The Indian Mediation Act, 2023 has been long over-due and holds much promise in addressing the pendency of cases in India. While India has been steadily climbing up the ease of doing business rankings, contract enforcement remains a troubling issue. Whether the Mediation Act of 2023 manages to address this issue and encourage parties to settle out of courts thereby reducing the burden on the judicial infrastructure, only time will tell. However, it is certainly a watershed moment for Indian mediation.
Statutorily mandated mediations seen in numerous stages of pre-litigation such as family courts, commercial courts and others have often failed, as parties remain litigious. While the Commercial Courts Act, 2015 mandated pre-litigation mediation, it provided a carve out in the event parties needed urgent interim reliefs. Accordingly, applications seeking urgent interim relief were used as a tool to circumvent the mandatory pre-litigation mediation requirement.
Mediation as a conflict resolution mechanism depends on trust and cooperation. Mediation is the anti-thesis to the adversarial court process, that places premium on cooperation, communication, and compromise. It requires parties to collaboratively work under the guidance of a neutral third party, to mutually achieve an acceptable resolution. The codification and institutionalization of mediation through the Mediation Act recognizes the comprehensive policy framework which promotes the practice of mediation. However, mediation can only reach its full potential when there is awareness and acceptance of it as a legitimate dispute resolution mechanism by the general populace.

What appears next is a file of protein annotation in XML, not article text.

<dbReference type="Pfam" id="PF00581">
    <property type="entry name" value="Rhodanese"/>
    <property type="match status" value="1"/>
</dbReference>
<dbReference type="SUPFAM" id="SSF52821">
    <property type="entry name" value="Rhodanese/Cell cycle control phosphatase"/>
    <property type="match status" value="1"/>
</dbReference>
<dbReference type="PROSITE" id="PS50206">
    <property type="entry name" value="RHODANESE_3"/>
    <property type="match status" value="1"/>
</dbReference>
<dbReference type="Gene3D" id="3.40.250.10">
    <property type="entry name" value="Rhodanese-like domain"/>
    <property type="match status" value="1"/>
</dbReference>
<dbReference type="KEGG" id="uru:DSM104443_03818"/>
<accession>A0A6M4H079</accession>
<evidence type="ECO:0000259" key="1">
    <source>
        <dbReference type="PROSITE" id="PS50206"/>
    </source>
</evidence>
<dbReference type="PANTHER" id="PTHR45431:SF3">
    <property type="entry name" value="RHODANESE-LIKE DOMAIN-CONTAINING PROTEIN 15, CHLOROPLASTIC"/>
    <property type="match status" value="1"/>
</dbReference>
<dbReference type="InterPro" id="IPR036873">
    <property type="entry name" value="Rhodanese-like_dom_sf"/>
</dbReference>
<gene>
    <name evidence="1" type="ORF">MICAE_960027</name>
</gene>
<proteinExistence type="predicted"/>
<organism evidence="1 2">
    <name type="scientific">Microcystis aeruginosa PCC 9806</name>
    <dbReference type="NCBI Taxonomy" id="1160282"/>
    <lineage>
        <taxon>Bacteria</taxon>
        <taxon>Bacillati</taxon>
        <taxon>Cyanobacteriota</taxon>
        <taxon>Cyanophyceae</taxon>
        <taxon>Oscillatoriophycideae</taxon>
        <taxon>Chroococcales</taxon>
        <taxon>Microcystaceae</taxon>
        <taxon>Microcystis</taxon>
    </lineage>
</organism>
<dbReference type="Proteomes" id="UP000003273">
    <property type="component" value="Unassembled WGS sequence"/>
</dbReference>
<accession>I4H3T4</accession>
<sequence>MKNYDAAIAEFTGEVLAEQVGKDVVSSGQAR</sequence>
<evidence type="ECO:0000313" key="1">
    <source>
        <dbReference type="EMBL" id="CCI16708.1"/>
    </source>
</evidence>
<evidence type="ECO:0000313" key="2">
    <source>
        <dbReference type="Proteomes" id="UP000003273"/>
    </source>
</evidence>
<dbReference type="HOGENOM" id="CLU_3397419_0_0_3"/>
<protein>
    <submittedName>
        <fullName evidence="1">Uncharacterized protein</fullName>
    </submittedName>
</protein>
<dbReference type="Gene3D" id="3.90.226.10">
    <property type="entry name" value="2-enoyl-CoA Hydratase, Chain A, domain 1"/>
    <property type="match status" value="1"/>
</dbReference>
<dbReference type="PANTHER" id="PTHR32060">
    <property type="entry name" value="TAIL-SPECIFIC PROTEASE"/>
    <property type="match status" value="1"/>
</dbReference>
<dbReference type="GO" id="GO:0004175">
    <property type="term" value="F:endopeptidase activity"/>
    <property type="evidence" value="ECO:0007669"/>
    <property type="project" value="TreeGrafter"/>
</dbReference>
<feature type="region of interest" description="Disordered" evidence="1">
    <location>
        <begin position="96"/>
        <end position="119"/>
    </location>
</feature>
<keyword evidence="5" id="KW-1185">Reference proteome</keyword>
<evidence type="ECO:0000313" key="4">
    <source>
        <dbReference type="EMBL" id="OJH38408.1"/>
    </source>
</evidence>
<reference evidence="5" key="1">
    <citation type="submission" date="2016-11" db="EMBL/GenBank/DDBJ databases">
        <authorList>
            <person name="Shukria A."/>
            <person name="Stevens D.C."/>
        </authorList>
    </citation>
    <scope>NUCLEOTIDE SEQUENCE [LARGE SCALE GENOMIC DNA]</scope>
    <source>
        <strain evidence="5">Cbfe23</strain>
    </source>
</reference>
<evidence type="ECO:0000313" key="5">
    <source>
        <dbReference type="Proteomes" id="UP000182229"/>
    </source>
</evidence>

Based on the recommendations of the Standing Committee on Personnel, Public Grievances, Law and Justice, constituted by the Parliament, numerous revisions were suggested to what was then, the 2021 Mediation Bill, out of which some where incorporated in the Mediation Act, 2023. A key recommendation included in the final Act was removal of the “mandatory” requirement and making it “voluntary”. However, given India’s experience with mediation, parties may not readily “volunteer” thereby negating some of the positives that the Mediation Act, 2023 hopes to achieve. This sparks a compelling debate as to whether the legislature could have drawn inspiration from other jurisdictions which have seen success in making mediation an integral part of their dispute resolution regimes. One such example is the United Kingdom which incorporates a quasi-mandatory element into its framework.
The UK Model
In the United Kingdom, while mediation has been encouraged for ages, the government has recently introduced compulsory mediation for certain claims falling below £10,000. The British mediation system employs a unique approach that allows parties of a dispute to benefit from a free of cost, hour-long mediation telephonic session with a mediator provided by His Majesty’s Court and Tribunal Services. On an agreement during this mediation session, the same is made binding on the parties through a settlement agreement. This approach strives to strike a balance between respecting individual autonomy and ensuring that parties involved explore mediation before resorting to litigation. It also makes it easily accessible to parties and is extremely cost effective. Moreover, since it is court monitored, it endeavors to balance the interests of both parties.